Are you one of those people who white-knuckles your way through a 30-minute flight, afraid that if you stopped thinking about keeping the plane in the air for even a minute that it would immediately drop out of the sky like a useless aluminum can? If so, we’ve got some sexy news for you.

Fox News reports that David Bunn, a former pilot turned therapist has now helped over 7,000 people ditch their fears of flying with his program, which he calls SOAR. Not all of those people have been cured of their phobia via sex, but Bunn points out that a chronic fear of flying comes from how humans consolidate memories and how much stress they’ve experienced. Someone who’s constantly under a great deal of stress will have a harder time not focusing on an event that they perceive as traumatic.

From Fox:

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“When something happens to you, if you don’t consolidate the memory, you don’t remember it,” Bunn says. “When some people get on a plane and have a turbulent flight, they forget about it [afterwards]. And it’s not that they try to forget about it. They just don’t consolidate that memory.”

As someone who once called a flight attendant in terror because I thought a wing was falling off our plane (it was not), I can’t imagine people getting off a plane after a turbulent ride and deciding to get back on, but according to Bunn, even people who would rather rearrange their entire lives than step foot on a jetway can experience stress-free flying. And that’s where the sex part comes in:

“I had a male client who said he had a fear of flying for seven years,” says Bunn, who founded the SOAR program to help people with a fear of flying. “Every time he flew he was totally miserable, except for one time when, before he came back from a business trip, he hooked up with someone. He said they didn’t get any sleep. They made love all night long and he dragged himself out of bed onto the airplane and had a perfectly anxiety-free flight.”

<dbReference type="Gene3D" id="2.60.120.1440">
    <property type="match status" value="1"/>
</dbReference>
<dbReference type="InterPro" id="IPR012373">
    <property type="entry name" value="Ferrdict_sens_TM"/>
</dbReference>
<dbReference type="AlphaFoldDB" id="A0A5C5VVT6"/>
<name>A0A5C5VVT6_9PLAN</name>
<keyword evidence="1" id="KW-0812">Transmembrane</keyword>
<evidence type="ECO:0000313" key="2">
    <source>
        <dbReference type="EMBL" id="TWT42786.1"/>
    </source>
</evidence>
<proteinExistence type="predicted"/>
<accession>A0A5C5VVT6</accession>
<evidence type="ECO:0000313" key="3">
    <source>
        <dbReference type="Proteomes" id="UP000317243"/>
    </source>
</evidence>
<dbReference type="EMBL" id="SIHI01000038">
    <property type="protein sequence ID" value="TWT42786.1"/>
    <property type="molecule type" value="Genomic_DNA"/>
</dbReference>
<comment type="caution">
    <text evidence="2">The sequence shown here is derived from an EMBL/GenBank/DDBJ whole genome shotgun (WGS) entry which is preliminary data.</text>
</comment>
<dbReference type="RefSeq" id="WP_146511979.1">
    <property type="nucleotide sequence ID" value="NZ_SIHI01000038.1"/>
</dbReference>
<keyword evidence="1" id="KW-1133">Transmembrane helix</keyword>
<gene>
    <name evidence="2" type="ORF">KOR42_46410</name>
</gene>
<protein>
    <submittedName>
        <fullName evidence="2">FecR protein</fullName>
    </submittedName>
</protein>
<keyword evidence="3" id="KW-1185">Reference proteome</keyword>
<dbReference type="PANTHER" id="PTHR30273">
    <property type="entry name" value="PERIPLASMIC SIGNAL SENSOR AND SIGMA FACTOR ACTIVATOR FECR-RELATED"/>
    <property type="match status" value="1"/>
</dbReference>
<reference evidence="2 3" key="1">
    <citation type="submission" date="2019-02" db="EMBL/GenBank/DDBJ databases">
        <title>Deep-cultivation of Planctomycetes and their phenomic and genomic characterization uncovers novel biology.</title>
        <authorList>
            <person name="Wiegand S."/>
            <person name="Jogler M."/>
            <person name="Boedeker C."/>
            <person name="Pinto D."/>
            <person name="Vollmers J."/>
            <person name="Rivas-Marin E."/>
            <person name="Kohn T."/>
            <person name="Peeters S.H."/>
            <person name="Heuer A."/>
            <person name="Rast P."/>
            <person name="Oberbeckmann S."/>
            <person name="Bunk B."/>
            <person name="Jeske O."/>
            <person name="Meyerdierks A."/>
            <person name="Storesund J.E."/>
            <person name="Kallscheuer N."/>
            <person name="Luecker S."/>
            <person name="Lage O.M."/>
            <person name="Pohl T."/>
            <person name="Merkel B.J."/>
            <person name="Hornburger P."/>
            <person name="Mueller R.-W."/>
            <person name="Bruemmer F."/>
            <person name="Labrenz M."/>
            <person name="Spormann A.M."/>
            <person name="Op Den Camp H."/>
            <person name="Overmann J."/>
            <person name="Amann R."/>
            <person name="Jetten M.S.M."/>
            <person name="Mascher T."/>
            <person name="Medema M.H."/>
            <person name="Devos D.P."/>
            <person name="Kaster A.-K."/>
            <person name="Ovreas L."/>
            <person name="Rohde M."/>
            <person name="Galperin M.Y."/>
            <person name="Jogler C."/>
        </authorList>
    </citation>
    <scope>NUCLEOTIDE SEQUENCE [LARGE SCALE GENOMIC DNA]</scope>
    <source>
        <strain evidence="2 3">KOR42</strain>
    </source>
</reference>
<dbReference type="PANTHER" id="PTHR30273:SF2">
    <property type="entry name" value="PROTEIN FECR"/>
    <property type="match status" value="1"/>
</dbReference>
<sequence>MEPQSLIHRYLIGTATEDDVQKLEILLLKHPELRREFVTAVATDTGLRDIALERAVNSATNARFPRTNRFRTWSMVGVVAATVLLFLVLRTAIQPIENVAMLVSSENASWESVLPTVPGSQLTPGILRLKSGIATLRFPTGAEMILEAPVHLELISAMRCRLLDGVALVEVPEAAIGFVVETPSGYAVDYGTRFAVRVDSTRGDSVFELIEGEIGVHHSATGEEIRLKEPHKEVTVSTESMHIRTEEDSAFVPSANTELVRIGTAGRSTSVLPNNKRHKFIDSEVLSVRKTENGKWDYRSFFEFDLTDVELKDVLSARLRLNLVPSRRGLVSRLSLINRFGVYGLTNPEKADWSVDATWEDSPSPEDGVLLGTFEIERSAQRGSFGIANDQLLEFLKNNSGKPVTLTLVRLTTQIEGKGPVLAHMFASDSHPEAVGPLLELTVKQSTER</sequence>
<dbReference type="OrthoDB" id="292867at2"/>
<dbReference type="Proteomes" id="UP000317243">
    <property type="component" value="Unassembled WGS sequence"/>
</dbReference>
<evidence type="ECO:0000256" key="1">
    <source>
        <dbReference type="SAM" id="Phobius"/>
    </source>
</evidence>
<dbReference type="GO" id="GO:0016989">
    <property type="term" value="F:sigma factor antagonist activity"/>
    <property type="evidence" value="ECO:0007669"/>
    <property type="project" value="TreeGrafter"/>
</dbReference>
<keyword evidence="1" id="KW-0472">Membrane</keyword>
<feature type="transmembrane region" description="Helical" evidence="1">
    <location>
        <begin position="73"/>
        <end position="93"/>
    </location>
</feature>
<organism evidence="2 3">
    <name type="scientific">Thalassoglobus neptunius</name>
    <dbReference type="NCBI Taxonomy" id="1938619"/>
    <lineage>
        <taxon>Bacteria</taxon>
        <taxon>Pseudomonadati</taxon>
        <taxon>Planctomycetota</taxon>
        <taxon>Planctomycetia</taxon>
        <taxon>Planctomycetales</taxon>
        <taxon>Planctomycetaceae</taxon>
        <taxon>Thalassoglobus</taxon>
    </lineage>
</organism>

Does that mean sex is the only way to quell the fear that your plane will explode into an angry fireball upon takeoff a la Final Destination? No, what’s important is the role oxytocin—the hormone that makes you feel all warm and cuddly—plays in relieving those fears. Oxytocin courses through your body when you’re having sex and can help suppress fear. And even after the sex is over, Oxytocin continues to flow to produce that delightful state where you feel really chill and happy and just want to take a nap:

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Bunn says oxytocin also plays a big role in the post-game show. “In sexual afterglow, there’s a bonding between the two people because nature knows that if you have two parents as a team taking care of the kid, the kid’s more likely to grow up and reproduce.”

Bunn believes oxytocin’s fear-suppressing ability was the key factor in his client’s post-coital, anxiety-free flight. “He was still producing oxytocin because of his intense, all-night experience,” Bunn theorizes. “Maybe he was still picking up her scent. But whatever it was, he produced oxytocin through the whole flight. He was fine.”

While having sex might be helpful before a flight, Bunn knows that it’s not always possible. Therefore, what Bunn does with his clients is recondition their fear of flying by pairing the idea of hurtling through the air with an oxytocin-producing memory. He has his clients imagine their partner giving them a loving look after having sex or nursing their baby, anything that will get that oxytocin raging. Then they link those thoughts to their thoughts on flying and suddenly it’s a whole let less scary.

Bunn also points out that it’s important to focus on the realities of flying as well. If you’re afraid of turbulence, he says, it’s going to be a lot easier to deal with it if you remember that injuries that result from bumpy skies are usually dealt to those who don’t have their seatbelt on and are up and about when a rough patch hits. Of course now that you know that, it’s likely that you’ll never go to the bathroom on an airplane again.


Contact the author at mark.shrayber@jezebel.com.

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Image via 20th Century Fox.

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